I couldn’t take my eyes off them. Thirteen years before I watched the eight grass carp slip out from the plastic bags from the fish farm and slide into the lake. Since than I had not seen them. I had heard their splashes growing louder over the years, and glimpsed an occasional fin. Some visitors spoke of the Lake Holy Ground Monster. A few saw one feeding close to shore.
Now I stood on the shore enthralled. With no rain for weeks the lake was as clear as glass. From the shore west of the hermitage I could see through greenish yellow water to the bottom. An old lawn chair sat half submerged in the shallows. A few mossy sticks lay in the soft mud.
Then a movement caught my eye, something slowly waving. First one, then another and another – six huge grass carp swam lazily into my view. Some were over four feet in length. Moving slowly in a wide circle, their bodies shimmered with iridescent diamond scales, silver dappled in the sun.
Lifting the curve of their open pink mouths like soup ladles, they gulped the willow seeds and cottonwood fluff floating on the surface. Skimming off the white fuzz, the giants wove in and out in a dance of mesmerizing beauty. A large open mouth would break the surface and scoop the fluff. Then the mouth, water running from its corners like an overflowing pitcher, would close and sink into the lake. The fish scooped and sank, swimming silently, smooth and easy like the hawks riding the wind currents above us.
Later when I got home I cherished the memory of those fish swimming so self contained, whole in themselves, flowing through the water like cream in coffee before it is stirred. For days after I would close my eyes and see them swimming, a secret vision of grace. Here was beauty free for the seeing. And somehow the best gift was their creatureliness – that they knew nothing of me, or a world beyond the lake, that what I did or did not do mattered not to them.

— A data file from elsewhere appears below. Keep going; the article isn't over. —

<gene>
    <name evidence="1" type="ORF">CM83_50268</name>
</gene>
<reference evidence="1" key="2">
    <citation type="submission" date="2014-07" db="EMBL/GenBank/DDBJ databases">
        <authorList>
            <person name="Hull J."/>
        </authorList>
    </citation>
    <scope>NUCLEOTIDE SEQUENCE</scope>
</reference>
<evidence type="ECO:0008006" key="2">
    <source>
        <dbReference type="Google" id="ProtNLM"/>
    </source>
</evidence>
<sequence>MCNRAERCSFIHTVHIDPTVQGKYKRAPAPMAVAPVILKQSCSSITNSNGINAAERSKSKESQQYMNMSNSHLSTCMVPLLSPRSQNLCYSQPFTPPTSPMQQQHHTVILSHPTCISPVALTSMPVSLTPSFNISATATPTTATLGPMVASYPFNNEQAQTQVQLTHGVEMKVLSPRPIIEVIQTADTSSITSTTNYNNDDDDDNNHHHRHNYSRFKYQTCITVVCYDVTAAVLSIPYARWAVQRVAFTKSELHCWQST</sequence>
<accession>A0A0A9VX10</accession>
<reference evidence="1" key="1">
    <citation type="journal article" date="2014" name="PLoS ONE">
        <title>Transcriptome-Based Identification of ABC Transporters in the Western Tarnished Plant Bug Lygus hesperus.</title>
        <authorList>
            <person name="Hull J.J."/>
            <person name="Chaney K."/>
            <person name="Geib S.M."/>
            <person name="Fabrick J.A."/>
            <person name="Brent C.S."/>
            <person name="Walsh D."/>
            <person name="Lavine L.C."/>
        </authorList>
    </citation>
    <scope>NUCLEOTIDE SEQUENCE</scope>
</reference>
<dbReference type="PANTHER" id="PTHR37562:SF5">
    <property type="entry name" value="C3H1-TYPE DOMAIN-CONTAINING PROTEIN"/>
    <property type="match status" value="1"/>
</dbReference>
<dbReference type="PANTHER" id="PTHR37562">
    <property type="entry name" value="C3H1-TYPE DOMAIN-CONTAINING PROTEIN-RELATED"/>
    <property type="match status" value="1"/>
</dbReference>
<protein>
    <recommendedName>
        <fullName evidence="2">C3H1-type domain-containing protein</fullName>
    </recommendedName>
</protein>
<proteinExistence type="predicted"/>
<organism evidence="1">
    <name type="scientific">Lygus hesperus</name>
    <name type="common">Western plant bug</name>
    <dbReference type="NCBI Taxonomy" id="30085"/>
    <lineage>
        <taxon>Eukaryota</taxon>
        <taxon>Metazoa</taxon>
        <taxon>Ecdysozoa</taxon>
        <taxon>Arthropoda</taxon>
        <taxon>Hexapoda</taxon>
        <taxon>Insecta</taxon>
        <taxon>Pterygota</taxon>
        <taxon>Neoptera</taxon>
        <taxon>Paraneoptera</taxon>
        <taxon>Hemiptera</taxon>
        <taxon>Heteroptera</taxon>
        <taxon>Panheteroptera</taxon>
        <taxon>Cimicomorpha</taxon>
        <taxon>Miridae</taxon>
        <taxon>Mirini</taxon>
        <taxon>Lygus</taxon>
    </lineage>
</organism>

I practiced floating that summer. I learned how my breath increases my buoyancy in the water and to relax the muscles in my neck and shoulders. I learned that water will hold my weight when I resist the least.
Marshall McLuhan said, “We do not know who discovered water, but we know it wasn’t the fish.” Could we overcome our ignorance of the very substance in which we live and move and find our being? Could we float in grace and swim in love, dipping our jaws and opening our throats to taste salvation? I hope so.
A priest observed a peasant man coming daily to the church where he knelt and remained in prayer for some time. One day the priest approached the man and asked, “What do you say to our Lord on your daily visits?”
“Oh, I don’t say anything,” the man replied. “I look at him and he looks at me.”
Such love does
the sky now pour,
that whenever I stand in a field,
I have to wring out the light
when I get home. ~St. Francis
A lot about the spiritual life has to do with where you look, what it is you pay attention to and see. The prayer of the peasant man is sometimes called the prayer of the simple gaze or simple regard. In our time of incessant naming, describing, evaluating, where a daily deluge of words pours over us from radio, television, internet, mail and highway billboards, a prayer without words can be sweet refreshment to a word numbed soul. The wordless communion of the gaze is a potent and underrated form of prayer.
Go find something that fills you with wonder and look upon it with love for a while. Go swimming in beauty. It is your natural home, you know. Then wring out the light and pour it over the world.
Poem by St. Francis from Love Poems from God by Daniel Ladinsky
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